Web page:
Half-orc: Variable bonuses are great, and if you get caught outside of Wild Shape, ferocity may just save your life. Remember that ferocity goes away when in Wild Shape (unless you shape into something with ferocity). Extra rage rounds from the favored class option feel nice at early levels, especially considering your constitution is lower than the average barbarian’s.
Oni-Spawn Tiefling: Just like the Oread, these bonuses are pretty well placed, and the minus is in the correct location. Grab yourself some claw attacks so you can start focusing on your claw attack damage earlier. You could also grab Scaled Skin if you know there won’t be a bunch of energy damage in your campaign, and you can grab the prehensile tail since you definitely won’t be taking levels in sorcerer. Remember that any racial bonuses and abilities disappear while polymorphed, so most of the Tiefling’s customizable options are for moments where you’ve run out of usefulness for the day.
Half-elf: A variable bonus. Almost never a bad choice. Remember that your Elven Immunities go away in Wild Shape. The favored class bonuses will take awhile to help, but you can get +4 to Reflex saves and AC by level 20 (but you won’t get a single bonus until level 8) from the Barbarian favored class bonus, or 2 more uses of your 1st level cleric domain power from the Druid favored class bonus, and being a flat Druid opens up mediocre 1st level powers.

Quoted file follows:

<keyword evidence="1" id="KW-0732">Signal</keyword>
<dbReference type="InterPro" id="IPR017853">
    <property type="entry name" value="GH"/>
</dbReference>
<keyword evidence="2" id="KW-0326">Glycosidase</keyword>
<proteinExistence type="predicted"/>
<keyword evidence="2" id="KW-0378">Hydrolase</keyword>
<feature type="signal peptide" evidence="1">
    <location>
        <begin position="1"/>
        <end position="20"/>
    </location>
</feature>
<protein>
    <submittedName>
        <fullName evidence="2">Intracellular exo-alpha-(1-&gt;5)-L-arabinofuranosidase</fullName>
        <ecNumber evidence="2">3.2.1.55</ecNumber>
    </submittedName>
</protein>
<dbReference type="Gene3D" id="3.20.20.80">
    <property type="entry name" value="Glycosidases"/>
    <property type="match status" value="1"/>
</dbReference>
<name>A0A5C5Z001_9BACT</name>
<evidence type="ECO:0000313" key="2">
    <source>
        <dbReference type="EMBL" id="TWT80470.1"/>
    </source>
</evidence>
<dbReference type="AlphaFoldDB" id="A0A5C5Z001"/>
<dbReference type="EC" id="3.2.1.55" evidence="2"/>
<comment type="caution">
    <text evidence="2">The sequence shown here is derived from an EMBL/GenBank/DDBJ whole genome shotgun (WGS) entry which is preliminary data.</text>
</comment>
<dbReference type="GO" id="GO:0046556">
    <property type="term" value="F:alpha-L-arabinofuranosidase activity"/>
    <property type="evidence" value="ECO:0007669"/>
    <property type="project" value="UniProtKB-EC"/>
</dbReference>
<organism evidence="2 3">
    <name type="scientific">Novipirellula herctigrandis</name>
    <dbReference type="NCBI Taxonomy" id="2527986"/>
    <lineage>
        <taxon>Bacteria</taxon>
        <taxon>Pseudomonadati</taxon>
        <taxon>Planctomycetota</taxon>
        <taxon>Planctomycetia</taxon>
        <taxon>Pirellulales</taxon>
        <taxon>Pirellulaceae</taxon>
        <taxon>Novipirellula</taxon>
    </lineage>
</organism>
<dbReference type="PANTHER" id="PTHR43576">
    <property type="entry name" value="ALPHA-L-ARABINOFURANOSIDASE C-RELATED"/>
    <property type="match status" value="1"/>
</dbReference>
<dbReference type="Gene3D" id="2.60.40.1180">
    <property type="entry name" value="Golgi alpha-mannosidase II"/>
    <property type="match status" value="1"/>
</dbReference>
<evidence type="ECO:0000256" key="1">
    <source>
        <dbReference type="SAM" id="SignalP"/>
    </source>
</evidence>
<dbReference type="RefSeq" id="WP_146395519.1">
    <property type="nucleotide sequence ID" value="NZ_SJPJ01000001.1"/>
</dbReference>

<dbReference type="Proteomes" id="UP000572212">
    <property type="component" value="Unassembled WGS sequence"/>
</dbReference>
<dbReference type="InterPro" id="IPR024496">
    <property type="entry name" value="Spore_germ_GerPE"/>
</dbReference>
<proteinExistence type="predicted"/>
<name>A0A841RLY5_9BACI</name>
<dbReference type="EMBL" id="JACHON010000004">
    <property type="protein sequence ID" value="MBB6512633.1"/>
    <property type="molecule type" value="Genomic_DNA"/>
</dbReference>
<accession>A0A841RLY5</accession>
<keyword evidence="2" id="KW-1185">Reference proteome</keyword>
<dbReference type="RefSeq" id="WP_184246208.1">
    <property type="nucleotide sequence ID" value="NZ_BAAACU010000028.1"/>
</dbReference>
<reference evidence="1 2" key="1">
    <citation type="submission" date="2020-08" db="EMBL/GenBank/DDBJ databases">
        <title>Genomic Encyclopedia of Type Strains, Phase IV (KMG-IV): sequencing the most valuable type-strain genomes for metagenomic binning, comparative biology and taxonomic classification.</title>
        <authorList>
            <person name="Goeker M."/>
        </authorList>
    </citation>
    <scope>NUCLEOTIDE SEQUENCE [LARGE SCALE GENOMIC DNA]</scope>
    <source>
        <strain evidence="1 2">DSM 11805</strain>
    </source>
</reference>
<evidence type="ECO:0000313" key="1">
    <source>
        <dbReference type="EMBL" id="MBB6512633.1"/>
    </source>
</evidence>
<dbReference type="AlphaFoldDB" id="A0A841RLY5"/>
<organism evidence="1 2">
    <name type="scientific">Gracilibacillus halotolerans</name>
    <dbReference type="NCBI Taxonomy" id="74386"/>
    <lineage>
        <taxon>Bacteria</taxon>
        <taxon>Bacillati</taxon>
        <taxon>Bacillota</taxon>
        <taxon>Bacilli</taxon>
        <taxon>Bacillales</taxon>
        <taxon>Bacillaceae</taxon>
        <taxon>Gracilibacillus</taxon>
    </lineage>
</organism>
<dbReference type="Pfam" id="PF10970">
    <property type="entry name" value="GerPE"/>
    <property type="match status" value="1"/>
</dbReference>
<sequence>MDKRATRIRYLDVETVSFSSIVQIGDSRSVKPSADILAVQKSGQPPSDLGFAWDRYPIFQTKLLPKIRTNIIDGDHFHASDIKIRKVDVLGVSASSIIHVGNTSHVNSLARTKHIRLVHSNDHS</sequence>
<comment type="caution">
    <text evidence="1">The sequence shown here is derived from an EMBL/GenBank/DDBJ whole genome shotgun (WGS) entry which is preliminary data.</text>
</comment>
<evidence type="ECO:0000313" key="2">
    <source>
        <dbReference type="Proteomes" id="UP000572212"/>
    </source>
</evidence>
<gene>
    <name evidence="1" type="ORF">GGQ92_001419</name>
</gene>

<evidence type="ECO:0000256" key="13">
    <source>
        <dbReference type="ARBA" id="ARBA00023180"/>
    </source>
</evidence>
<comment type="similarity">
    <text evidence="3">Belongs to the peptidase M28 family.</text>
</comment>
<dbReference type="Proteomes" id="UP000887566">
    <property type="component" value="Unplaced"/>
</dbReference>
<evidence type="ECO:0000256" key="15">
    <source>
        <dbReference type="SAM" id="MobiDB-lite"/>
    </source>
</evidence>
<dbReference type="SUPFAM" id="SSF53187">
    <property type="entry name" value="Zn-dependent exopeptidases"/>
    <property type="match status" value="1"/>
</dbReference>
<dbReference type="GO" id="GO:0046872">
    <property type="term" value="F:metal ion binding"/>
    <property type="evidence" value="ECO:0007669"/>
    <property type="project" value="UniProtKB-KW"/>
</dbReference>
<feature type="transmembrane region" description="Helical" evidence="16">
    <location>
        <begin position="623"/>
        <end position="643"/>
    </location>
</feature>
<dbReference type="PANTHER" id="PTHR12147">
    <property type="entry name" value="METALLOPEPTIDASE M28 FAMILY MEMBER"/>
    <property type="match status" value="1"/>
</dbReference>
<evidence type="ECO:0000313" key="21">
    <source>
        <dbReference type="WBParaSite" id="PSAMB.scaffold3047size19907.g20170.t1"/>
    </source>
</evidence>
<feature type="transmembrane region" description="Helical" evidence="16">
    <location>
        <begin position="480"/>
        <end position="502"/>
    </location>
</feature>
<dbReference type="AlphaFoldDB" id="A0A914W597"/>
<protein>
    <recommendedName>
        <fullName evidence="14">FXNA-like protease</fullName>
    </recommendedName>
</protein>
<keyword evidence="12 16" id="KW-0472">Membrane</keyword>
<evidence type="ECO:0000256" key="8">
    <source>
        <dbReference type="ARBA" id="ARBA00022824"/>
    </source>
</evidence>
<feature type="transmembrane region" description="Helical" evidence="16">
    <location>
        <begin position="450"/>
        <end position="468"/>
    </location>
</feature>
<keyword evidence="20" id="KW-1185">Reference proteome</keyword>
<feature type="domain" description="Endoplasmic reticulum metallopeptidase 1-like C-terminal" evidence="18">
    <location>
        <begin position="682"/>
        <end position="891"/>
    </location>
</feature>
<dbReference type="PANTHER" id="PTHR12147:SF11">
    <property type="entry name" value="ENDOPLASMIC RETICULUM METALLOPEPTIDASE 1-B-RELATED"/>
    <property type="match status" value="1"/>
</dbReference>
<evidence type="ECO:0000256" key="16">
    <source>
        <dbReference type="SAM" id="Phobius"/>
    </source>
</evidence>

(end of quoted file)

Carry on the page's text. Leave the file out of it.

Shaping Focus: This feat allows you to count 4 levels of another class towards your Wild Shape Druid feature. The only reason we’re taking four levels in Druid instead of two is because Wild Shape is a prerequisite for this feat. If you do not take this feat, your Wild Shape will be stuck at small or medium creatures, and you’ll never get pounce, rake, or grab, which are pivotal to this build.
Power Attack: A scaling penalty to accuracy for more damage is usually a great choice. Your strength is high enough that the pros definitely outweigh the cons. Simply put, take it.
Weapon Focus (Claw): While not absolutely necessary, a +1 to attack (on your claws, of course) never hurt.
Improved Unarmed Strike: This feat doesn’t do anything on its own. We’d only take it as a prerequisite for Improved Grapple.
Improved Grapple: Though maybe not worth 2 feats, the center of this build is the Dire Tiger’s grab attacks. Bonuses to grapple are definitely helpful, but when there are 3 grab attacks, this feat is less useful.
Greater Grapple: A great finish to the feat chain. +2 to grapple, and maintain for a move action, which allows 2 grapple checks (useful for getting an attack in even if the opponent slipped away). If you lose your grapple, you’ll probably get it back with the bonus attack.
Combat Casting & Natural Spell: Natural Spell allows you to cast spells in your Wild Shape, but you shouldn’t really be needing to cast as an animal, as it already takes a standard action to polymorph. Combat Casting gives you a concentration bonus, though, so if you do like to cast spells in the middle of combat, it’s necessary. If you want to cast spells as an animal in the middle of combat, you’ll need both. Just remember to stay away from spells that give the opponents a saving throw. You likely won’t be able to use those effectively.
Magical Knack: Cast levels with a caster level of 6 starting at level 6. This brings Barkskin up to a +3 bonus. Overall a very beneficial trait.